Practically speaking, most people should get a broad base of experience for themselves before they go into contracting. Too many times have I seen young programmers go straight into contracting only to find themselves pigeonholed by a certain technology. Then they are at the mercy of this technology's success or failure in the marketplace. A good full-time job is generally one that offers you the opportunity to grow and learn; a contracting job is generally one that offers top money to do exactly and only that which you are skilled at doing.

In this column I attempt to give practical advice and to offer insight into how employers see the world. If nothing else, I advise people to stay flexible, be aware, and keep learning new technologies. In this industry, what is hot today can be obsolete tomorrow. In whatever situation you find yourself, keep learning. If you can do that while earning a contactor's salary, kudos!

General trends and methods aside, you raise an excellent point about limits. Those with initiative should not feel bound or constricted by what is the norm. If you have exceptional personal skills and an ability to learn in many environments, then do not feel closed in by others' definitions: break the mold and make the position into what you want of it. Ultimately you can succeed. Just be aware that in the realm of contracting, nine times out of 10, there will be resistance.


My boss still hasn't shown me the money

Dear Edgar,

I read the advice entitled "When will they show me the money?" with great interest, for similar reasons as "Anxious." There was no promotion involved, a senior person quit, and now I do the work of two. Like "Anxious" my company has yearly retroactive raises. But you never answered his question. You said wait until July and be ready to jump if they don't hold up their end. Jump ship? Jump down their throats? Jump with joy?

I've waited since February and have been extremely patient. My manager waited for paperwork to do a review. The time finally came, and I continued to wait.

When the raise finally came I received a whopping four percent pay increase, for doing two jobs. Now I'm still waiting for them to show me the money!

This has been a four-month waiting period, and I can't believe I was being patient for four percent! How does one tactfully say, "I thought you had more faith in me?" And "Aren't you going to put your money where your mouth is?"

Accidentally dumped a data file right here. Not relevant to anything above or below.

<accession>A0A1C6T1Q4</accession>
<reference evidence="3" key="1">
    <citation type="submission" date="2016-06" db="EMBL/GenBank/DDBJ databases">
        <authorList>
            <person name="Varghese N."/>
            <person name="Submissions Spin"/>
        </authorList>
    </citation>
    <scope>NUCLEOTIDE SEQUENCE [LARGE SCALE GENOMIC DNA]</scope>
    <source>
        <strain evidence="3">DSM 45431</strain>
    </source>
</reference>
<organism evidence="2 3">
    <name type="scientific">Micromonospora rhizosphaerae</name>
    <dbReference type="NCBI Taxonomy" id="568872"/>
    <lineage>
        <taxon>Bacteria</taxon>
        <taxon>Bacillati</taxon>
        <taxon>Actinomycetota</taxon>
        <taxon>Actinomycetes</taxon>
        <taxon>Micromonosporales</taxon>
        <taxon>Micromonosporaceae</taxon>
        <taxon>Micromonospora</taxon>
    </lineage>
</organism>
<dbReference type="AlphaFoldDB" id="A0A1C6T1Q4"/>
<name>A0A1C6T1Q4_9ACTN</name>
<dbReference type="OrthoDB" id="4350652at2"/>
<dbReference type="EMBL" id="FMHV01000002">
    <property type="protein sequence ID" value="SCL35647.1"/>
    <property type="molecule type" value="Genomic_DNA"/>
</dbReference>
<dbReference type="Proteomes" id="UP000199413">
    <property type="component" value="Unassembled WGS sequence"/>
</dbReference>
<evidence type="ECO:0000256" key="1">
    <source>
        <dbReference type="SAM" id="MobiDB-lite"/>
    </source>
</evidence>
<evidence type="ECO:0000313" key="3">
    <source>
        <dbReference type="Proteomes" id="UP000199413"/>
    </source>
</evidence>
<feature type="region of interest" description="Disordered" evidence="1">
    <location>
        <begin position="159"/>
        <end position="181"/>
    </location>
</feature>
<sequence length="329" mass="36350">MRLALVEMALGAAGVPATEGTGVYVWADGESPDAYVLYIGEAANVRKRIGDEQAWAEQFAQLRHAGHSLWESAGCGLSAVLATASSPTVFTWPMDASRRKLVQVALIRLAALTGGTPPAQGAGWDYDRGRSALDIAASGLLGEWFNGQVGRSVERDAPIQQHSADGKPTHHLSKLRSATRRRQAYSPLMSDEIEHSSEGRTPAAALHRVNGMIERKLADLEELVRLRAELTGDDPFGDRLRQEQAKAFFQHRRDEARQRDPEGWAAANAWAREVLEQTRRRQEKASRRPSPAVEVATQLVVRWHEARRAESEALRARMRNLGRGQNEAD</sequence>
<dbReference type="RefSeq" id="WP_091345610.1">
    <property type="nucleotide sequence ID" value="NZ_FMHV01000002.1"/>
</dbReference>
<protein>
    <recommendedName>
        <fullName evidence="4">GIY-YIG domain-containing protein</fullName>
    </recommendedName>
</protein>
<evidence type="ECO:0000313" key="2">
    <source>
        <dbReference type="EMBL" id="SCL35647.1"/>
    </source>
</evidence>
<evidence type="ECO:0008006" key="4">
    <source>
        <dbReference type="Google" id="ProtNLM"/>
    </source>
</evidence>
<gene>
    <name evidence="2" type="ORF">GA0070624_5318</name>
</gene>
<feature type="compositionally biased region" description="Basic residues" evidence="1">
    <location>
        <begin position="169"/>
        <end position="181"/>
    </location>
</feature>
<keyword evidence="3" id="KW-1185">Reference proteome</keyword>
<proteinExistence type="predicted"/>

Now Show Me the Money

Dear Now,

It sounds as though you have sat it out long enough. You've waited, worked, paid your dues, and now you're getting hosed. As I mentioned in the column, this does happen sometimes. Patience is instrumental in building trust, but it doesn't work in all situations.

The time for retroactive raises has come and gone, and now it's time to act. Approach your employer and say that you're not comfortable with the compensation. Let him or her know what your expectations were, and that you would rather express these reservations rather than just leave. Perhaps you can learn from this experience and discover what their expectations were. Did you agree on any kind of a range for the salary increase? Were there any goals that weren't met between then and now? Did they ever have intentions of giving you more?

Hopefully you've been laying some groundwork for a possible move in the event that the raise didn't work out as planned. If you haven't, you should get on it. While you're working on that, let them know how you feel and see if they come back with more reasonable compensation. In any case it's probably time to jump ship and get on board a more worthy vessel.


About the author
[Edgar Saadi's photo] Edgar Saadi is senior vice president of Pencom Systems Inc., the largest open systems/advanced systems recruiting firm in the U.S. In his many years in high technology staffing, Edgar has helped guide the careers of thousands of open systems professionals. Visit the Pencom Career Center & Online Salary Survey.

[Pencom Interactive]
Reach Edgar at